The bounty is collected by Dr. King Schultz (Christoph Waltz) who, ridiculous as it sounds, is a German dentist turned bounty hunter which is obviously a more lucrative occupation. Early in the film he buys Django’s freedom but instead of treating him like a slave, he befriends him and treats him as an equal and makes him his deputy. Together, they kill many wanted men. In return, Dr. Schultz agrees to help Django rescue his wife from slavery under Calvin Candie. This is the key part I missed.

Christoph Waltz and Jamie Foxx in Django Unchained.

I have read about slavery in America in the 18th and 19th centuries, leading up to the Civil War, but I don't know enough to understand it in the context of this film. For instance, while some slaves are treated like slaves, others are treated like normal people who wear fine clothes, move around freely, sit in the living rooms, and talk with their masters. I don't know how close white and black people were in those days but Dr. Schultz and Django share so friendly a relationship as to raise eyebrows. They ride in and out of towns and ranch homes without fear of being shot in the back. The bounty hunter spends lavishly on his friend, buying him a cowboy’s attire, guns, and a horse with a new saddle. Above all, Django shoots white men without fear of reprisals. Dr. Schultz defends himself and Django by brandishing ‘dead or alive’ notices for the men they kill. But did black men actually kill white men in cold blood?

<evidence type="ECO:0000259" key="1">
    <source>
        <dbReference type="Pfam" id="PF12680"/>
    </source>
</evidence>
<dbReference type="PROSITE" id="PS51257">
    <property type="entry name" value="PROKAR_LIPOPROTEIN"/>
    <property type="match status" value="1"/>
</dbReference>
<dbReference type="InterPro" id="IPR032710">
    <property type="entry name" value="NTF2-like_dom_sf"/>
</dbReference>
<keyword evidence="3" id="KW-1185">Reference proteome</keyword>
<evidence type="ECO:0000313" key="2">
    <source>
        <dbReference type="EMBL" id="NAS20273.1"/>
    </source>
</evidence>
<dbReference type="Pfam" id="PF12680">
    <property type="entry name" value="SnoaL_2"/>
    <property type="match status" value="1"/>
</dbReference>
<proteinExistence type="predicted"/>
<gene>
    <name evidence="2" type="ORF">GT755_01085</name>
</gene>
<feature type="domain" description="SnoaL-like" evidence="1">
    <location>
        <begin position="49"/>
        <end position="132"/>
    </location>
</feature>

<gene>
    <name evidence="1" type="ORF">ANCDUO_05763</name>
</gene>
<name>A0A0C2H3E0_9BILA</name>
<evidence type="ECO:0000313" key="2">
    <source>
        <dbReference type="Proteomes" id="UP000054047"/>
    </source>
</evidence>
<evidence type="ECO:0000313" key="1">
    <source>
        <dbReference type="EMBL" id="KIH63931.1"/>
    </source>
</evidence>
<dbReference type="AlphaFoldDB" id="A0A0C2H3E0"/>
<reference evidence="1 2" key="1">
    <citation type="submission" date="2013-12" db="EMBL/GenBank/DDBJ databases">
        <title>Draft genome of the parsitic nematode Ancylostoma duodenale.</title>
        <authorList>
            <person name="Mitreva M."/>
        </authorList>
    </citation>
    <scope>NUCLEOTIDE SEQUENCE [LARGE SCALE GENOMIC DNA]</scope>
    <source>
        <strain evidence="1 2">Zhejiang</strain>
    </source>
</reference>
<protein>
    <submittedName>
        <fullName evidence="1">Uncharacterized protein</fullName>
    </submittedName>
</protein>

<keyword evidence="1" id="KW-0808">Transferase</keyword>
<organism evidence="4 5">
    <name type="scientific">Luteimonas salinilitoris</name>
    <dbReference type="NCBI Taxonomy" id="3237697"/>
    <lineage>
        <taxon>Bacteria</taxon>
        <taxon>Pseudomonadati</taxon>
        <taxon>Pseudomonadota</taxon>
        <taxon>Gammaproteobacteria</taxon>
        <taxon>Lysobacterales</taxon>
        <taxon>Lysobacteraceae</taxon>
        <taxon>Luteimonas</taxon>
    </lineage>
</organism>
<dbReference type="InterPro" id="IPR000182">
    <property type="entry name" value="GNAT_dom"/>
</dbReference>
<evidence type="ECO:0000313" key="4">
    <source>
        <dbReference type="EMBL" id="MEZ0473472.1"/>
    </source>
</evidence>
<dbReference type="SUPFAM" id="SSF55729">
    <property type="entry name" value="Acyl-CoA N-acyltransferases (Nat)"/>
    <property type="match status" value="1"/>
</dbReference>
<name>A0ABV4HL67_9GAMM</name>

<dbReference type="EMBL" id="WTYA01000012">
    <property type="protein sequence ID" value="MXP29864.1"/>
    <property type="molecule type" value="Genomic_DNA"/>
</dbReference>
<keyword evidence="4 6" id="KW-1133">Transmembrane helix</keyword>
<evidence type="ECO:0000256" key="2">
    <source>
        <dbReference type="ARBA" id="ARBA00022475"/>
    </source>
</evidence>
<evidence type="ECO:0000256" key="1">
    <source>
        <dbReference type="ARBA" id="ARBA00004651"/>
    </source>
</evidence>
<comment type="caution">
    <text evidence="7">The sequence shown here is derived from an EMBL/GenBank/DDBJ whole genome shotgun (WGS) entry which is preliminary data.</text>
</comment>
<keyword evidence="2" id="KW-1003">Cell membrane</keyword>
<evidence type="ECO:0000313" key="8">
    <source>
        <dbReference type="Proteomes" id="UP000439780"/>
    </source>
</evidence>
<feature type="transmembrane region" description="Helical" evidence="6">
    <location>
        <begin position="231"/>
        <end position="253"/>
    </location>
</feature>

These are some of the issues that left me a trifle confused. Historically, I don't know how close to the truth some of the scenes in the film are, even if some of them are exaggerated.

Django Unchained is an action-packed western shot in the backdrop of an emotive and sensitive issue like slavery and racism. I have been told not to take Tarantino's movies seriously and that the worth of his unconventional films lies in their entertainment value. This is true of Django Unchained which also hits a raw nerve unlike the other five movies I saw.

10 comments:

  1. I enjoyed the story as a shoot em up but I don't think a lot of the historical elements are accurate. There were blacks who owned other black slaves but that was not any huge numbers. There were also lots of rules that varied depending on the so called 'amount" of black blood someone had. A very very strange age for sure.

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    1. Charles, I enjoyed the film too although I didn't think some of the historical elements were true either. From what I've read about slavery, I don't think whites treated blacks badly though there may have been exceptions.